The dog’s owner was standing nearby, as was the off-duty Secret Service agent who had shot the animal. The agent told police officers that the dog had charged at him, he had reached for his firearm and he had fired once, striking the animal and killing it.
Even as details of the confrontation remained unclear Tuesday, neighbors and others were stunned and appalled that a chance street encounter with a pet would end in its death.
“I can’t think of any dog that is so menacing that I feel I would need to have a firearm to protect myself,” said Walker Blankinship, who manages a stable near the site of the shooting.
“The hardest part was watching the owner grieve,” said Adelaide Gaughran-Bedell, whose family lives in the area.
By Tuesday afternoon, the authorities had not released the agent’s name. It was unclear what his assignment was or his exact role within the Secret Service.
The shooting took place around 9:45 p.m., the police said, in Windsor Terrace, a largely residential neighborhood sandwiched between Prospect Park and Green-Wood Cemetery.
The agent reported the shooting to the police and remained at the scene outside 45 Caton Place, said Sgt. Mary Frances O’Donnell, a police spokeswoman.
“The dog charged him,” O’Donnell said. “He let one round go. He killed the dog.”
Blankinship, 51, said he was relaxing outside the nearby Kensington Stables when the gun went off.
“I heard the gunshot, and then I heard a guy arguing, cursing and carrying on,” he said Tuesday. “I just thought it was local people having an argument.” He added that he heard the man say, “I can’t believe you let it go off.”
Gaughran-Bedell, 20, said that the police flooded the neighborhood shortly after.
“I was a bit confused, because there were tons of policemen on our block but no one was getting arrested or questioned,” she said. “Instead, they all seemed to be looking to de-escalate the situation and pacify the owner.”
She said that she saw the dog lying lifeless on the sidewalk and then saw it again later, covered with a white cloth.
“Seeing her body on the sidewalk was pretty horrifying, especially since so many of the onlookers were walking their dogs when they stumbled onto the scene,” Gaughran-Bedell said.
A police spokesman declined to provide more information about the dog’s owner, the dog’s breed or whether it had been on a leash, referring questions to the Secret Service.
A photo published by The Daily News showed the dog, which it identified as a female Belgian Shepard, under a sheet at the scene. A leash can be seen, partially covered by the sheet.
In a statement Monday night, the Secret Service said that the dog had been unleashed and that the agency would conduct an investigation.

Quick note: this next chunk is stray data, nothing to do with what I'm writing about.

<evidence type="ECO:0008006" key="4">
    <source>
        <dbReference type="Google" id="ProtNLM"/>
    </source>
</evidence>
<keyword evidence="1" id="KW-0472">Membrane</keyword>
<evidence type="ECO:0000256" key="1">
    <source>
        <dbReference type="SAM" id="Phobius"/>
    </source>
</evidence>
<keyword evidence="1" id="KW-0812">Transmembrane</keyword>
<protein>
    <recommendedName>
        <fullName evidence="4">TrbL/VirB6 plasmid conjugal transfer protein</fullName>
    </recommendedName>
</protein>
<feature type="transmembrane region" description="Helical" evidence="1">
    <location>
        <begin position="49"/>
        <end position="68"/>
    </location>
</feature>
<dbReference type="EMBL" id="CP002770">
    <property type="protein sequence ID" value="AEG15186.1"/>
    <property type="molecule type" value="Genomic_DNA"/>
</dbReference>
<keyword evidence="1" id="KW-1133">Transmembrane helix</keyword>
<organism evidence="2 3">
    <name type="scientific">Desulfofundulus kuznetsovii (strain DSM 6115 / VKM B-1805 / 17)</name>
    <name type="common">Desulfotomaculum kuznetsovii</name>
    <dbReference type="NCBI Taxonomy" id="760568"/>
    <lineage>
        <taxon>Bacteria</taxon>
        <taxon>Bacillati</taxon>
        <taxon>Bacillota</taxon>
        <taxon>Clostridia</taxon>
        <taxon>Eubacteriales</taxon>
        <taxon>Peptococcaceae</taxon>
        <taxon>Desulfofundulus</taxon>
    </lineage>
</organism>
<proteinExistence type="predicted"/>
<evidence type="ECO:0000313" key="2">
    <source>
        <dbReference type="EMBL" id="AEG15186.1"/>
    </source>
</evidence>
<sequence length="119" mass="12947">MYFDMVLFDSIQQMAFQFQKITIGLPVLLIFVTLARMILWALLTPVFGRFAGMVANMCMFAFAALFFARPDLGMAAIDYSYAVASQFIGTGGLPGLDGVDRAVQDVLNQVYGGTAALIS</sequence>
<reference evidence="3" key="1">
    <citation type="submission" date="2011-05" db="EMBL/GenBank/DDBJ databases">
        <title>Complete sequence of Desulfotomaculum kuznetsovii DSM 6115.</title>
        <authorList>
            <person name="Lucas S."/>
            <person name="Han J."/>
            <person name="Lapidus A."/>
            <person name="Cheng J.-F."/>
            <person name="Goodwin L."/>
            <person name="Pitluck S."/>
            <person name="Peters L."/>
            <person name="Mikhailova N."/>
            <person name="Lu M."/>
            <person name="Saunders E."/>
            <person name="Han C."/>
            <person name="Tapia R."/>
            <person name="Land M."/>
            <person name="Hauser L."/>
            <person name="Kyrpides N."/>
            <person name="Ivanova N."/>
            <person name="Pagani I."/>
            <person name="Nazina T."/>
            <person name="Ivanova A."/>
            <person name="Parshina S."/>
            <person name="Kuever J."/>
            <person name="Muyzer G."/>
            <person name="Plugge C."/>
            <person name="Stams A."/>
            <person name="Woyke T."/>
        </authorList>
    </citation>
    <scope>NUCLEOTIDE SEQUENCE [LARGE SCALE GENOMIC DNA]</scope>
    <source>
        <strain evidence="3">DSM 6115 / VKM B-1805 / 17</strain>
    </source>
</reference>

On Tuesday morning, a Secret Service spokesman said the dog was “an unrestrained and aggressive canine.”
A law enforcement official familiar with the investigation, who spoke on the condition of anonymity to discuss an open investigation, said that the dog was wearing a leash when it was shot, but that the owner was not holding the leash and was not in view when the agent encountered the animal.
As news of the confrontation spread Tuesday, many people expressed their outrage and horror at the dog’s killing on social media.
It is not clear how many dogs are killed by law enforcement officers every year nationwide; neither the FBI nor the Department of Justice collect national data. At least six states require officers to be trained to recognize canine behavioral patterns and to properly handle encounters with dogs.
In 2011, a report by the Justice Department said the majority of officer-involved shooting incidents in the United States involved animals, most commonly dogs.
In a guide for law enforcement officials, the department’s Office of Community Oriented Policing Services described the problem of dog shootings as “multifaceted,” in part because they get so much attention on social media.
In 2018, New York City police officers shot their firearms at dogs four times, according to the Police Department’s annual use of force report. One incident involved an off-duty officer in Brooklyn.
All four shootings involved aggressive dogs advancing on or attacking officers or other people, the report said. Two dogs were killed, one was injured and two were unharmed.
This article originally appeared in The New York Times .